Foreclosure backlogs taking longer to process

On a recent morning at the county courthouse here, retired circuit court judge Wayne Cobb surveyed the hundreds of files stacked before him, each a foreclosure case waiting to be finalized, dismissed or delayed.

“We’re jammed up,” he said.

That logjam won’t fade soon. Funding for Florida’s “rocket docket,” which allowed the state’s courts to hire additional staff and bring back retired judges to plow through its foreclosure backlog — but raised questions about fairness for homeowners — ended Thursday. That leaves fewer people and less money to tackle the state’s 300,000 lingering foreclosure cases, with more on the way.

But Florida is far from alone.

Across the country, states are wrestling with mounting foreclosure backlogs, exacerbated by borrowers who continue to fall behind on their mortgages. That has left the housing market languishing long after the financial crisis, and it has hindered the nation’s broader economic recovery.

“Housing has always led the way . . . and it’s just not doing that,” said Christopher Mayer, a professor of real estate at Columbia Business School in New York. “It’s very hard to imagine the economy’s really going to pick up without housing doing more.”

Skepticism about the prospects for a quick housing recovery seems warranted, given recent numbers.

According to the real estate data firm LPS Applied Analytics, more than 2 million home loans across the country are in foreclosure, and nearly 2 million more are more than 90 days delinquent. Of those borrowers who are more than three months behind on their mortgages, more than 40 percent have not made a payment in more than a year.

“What all this is saying,” said Herb Blecher, an LPS senior vice president, “is that unless things change in a very big way, this is going to go on for a very long time.”

In addition, the amount of time it takes to foreclose on a home — particularly in the 23 states that require court approval — has continued to grow longer, according to data from RealtyTrac.

In early 2007, it took less than six months on average to complete a foreclosure proceeding in Florida. Four years later, it takes an average of 619 days. In New York, it now takes 924 days to foreclose, up from 263. In New Jersey, it takes 908 days, up from 297. Foreclosure timelines also have grown in Maryland and Virginia, though less drastically. Nationwide, the time that it takes to complete a foreclosure has more than doubled, to an average of 400 days.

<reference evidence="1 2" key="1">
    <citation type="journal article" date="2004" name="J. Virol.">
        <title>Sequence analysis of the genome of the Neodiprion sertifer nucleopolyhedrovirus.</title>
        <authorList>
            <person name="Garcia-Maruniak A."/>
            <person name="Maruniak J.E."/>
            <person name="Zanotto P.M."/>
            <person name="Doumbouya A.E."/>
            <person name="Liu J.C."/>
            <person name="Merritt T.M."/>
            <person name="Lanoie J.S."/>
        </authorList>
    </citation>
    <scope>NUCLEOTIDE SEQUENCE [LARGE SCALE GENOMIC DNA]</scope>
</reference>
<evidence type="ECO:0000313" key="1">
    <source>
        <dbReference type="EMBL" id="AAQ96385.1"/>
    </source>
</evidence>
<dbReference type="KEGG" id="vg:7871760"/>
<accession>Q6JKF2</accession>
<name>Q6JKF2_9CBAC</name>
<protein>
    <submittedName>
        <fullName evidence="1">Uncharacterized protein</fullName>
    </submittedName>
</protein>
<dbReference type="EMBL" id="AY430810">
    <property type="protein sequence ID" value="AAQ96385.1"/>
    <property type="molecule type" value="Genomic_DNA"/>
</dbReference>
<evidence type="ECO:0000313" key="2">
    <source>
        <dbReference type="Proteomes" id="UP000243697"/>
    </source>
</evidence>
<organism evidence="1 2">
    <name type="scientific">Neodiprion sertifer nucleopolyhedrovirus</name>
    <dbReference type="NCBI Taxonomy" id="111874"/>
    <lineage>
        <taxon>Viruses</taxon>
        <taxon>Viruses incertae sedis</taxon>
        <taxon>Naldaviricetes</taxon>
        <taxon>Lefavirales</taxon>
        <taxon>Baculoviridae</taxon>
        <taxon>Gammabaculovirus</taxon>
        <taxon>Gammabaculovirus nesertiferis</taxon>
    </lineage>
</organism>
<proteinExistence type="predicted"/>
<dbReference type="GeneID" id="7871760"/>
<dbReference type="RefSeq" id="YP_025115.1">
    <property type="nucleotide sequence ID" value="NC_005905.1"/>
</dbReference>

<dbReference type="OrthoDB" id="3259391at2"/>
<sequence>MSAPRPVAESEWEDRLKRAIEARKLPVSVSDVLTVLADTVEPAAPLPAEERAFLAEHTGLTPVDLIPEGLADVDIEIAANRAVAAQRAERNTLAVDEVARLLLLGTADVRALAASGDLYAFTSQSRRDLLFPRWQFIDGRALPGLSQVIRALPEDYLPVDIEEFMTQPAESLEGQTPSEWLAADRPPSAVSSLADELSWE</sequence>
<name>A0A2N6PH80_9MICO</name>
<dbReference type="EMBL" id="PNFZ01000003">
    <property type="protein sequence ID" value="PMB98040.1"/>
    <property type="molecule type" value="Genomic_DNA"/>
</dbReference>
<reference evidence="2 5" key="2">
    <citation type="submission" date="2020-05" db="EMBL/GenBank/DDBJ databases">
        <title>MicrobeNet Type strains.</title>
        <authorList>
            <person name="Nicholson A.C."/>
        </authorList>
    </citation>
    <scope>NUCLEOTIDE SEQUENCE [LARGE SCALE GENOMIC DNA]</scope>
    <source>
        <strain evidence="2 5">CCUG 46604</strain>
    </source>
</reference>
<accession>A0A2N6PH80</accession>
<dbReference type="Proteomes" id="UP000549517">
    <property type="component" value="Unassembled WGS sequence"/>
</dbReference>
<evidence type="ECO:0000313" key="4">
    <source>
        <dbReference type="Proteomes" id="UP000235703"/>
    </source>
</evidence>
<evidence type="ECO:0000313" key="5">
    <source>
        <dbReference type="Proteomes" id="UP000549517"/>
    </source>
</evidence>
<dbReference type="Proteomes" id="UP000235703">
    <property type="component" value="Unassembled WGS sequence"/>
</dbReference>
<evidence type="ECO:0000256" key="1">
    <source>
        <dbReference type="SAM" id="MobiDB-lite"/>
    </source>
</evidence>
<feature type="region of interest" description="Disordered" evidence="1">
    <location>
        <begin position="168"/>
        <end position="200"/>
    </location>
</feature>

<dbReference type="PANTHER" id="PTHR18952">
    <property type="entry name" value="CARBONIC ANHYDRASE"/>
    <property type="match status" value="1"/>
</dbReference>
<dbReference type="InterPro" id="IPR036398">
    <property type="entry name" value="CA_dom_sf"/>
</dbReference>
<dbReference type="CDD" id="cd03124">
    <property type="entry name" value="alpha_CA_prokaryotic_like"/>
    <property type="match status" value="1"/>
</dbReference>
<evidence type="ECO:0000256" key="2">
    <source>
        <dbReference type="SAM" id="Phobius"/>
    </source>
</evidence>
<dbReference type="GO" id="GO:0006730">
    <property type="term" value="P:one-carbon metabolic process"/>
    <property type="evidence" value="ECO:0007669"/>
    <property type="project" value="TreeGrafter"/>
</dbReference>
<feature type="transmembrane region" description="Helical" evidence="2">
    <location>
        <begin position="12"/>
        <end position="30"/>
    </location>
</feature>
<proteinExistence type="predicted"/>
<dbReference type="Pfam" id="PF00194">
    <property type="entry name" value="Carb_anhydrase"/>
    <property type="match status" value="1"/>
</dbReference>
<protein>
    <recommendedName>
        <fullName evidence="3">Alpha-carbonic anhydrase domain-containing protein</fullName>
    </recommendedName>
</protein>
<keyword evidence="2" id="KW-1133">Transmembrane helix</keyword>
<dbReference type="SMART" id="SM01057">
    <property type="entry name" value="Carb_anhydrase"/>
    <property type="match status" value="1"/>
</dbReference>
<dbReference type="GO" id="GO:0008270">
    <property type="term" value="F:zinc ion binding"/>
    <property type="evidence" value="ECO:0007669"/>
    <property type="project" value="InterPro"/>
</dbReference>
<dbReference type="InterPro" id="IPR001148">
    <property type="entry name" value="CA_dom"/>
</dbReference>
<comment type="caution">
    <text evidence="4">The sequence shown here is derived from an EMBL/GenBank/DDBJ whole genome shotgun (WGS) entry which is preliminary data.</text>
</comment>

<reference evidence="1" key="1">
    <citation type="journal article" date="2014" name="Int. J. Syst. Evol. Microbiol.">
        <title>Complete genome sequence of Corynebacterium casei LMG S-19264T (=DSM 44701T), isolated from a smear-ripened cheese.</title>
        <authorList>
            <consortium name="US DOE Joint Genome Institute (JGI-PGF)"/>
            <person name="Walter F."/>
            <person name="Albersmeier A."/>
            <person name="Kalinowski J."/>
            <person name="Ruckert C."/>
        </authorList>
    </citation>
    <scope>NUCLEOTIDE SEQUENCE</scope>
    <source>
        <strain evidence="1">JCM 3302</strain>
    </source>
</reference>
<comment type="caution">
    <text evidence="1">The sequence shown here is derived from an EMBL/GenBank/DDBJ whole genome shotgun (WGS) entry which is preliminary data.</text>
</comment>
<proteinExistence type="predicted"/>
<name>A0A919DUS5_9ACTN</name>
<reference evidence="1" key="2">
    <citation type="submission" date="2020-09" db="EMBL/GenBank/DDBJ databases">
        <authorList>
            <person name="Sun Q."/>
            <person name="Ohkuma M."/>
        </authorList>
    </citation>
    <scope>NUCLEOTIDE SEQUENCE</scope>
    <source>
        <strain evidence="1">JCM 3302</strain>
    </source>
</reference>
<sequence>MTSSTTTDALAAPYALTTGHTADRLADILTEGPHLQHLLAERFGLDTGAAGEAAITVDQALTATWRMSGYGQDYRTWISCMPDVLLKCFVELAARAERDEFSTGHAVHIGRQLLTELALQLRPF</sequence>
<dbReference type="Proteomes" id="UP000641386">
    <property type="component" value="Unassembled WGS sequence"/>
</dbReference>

“There have been several things that have intervened in the foreclosure process to delay it and slow it down,” said RealtyTrac’s communications director, Daren Blomquist.

For starters, the number of new cases has fallen dramatically since the fall, when several major banks halted new foreclosures after revelations of widespread paperwork problems that led to questions over who exactly owned the properties being foreclosed upon. Much of the controversy focused on “robo-signing,” in which employees signed someone else’s name on affidavits or did not verify the facts they were attesting to.

That scandal prompted ongoing state and federal investigations and embroiled some of the country’s largest banks in multibillion-dollar settlement negotiations that have yet to be resolved. More homeowners facing foreclosure began to challenge the legitimacy of the cases against them, and some judges are looking at foreclosure filings with increased scrutiny.

Various states also have put in place rules that have slowed the foreclosure process further. In a handful of states, such as Connecticut and New York, lenders are now required to meet with borrowers as part of a mediation effort to prevent avoidable foreclosures, but that takes time. Lawyers in New York also are required to submit a form verifying the accuracy of their foreclosure filings.

In addition, some law firms that came to be known as foreclosure mills — ones that handled a huge number of cases for large financial companies, particularly in Florida — have closed during investigations into their business practices. That has thrown another wrench into the the legal process and further slowed the rate of foreclosures.

Altogether, banks and mortgage lenders hold more than 875,000 foreclosed homes, according to RealtyTrac. Even without the many foreclosures still in the pipeline, Blomquist said, such a massive inventory will take more than two years to clear at the current sales rate.

The holdup has been a blessing to some troubled borrowers, who have had more time to improve their finances, sell their homes or work with lenders on loan modifications. But it also has cast a long shadow over the larger economic recovery and increased the risk that some homeowners will choose not to pay their mortgages — even if they can — knowing that any reckoning will not come quickly.

In Pasco County, Cobb churned through the cases quickly, but the stacks of files seemed slow to shrink. Several frazzled homeowners showed up to argue their cases and tell their hard-luck stories. He mostly ruled against them but wished them luck.

Lawyer Steven Jonas got one client’s foreclosure delayed because the bank filed faulty paperwork. He said that he is glad to see the “rocket dockets” go and that a more deliberate process will be more fair for average homeowners. But he also realizes that the logjam has larger consequences.

“We’re backlogged now,” he said, but “it’s going to get worse.”

Brady Dennis is a national reporter for The Washington Post, focusing on food and drug issues.
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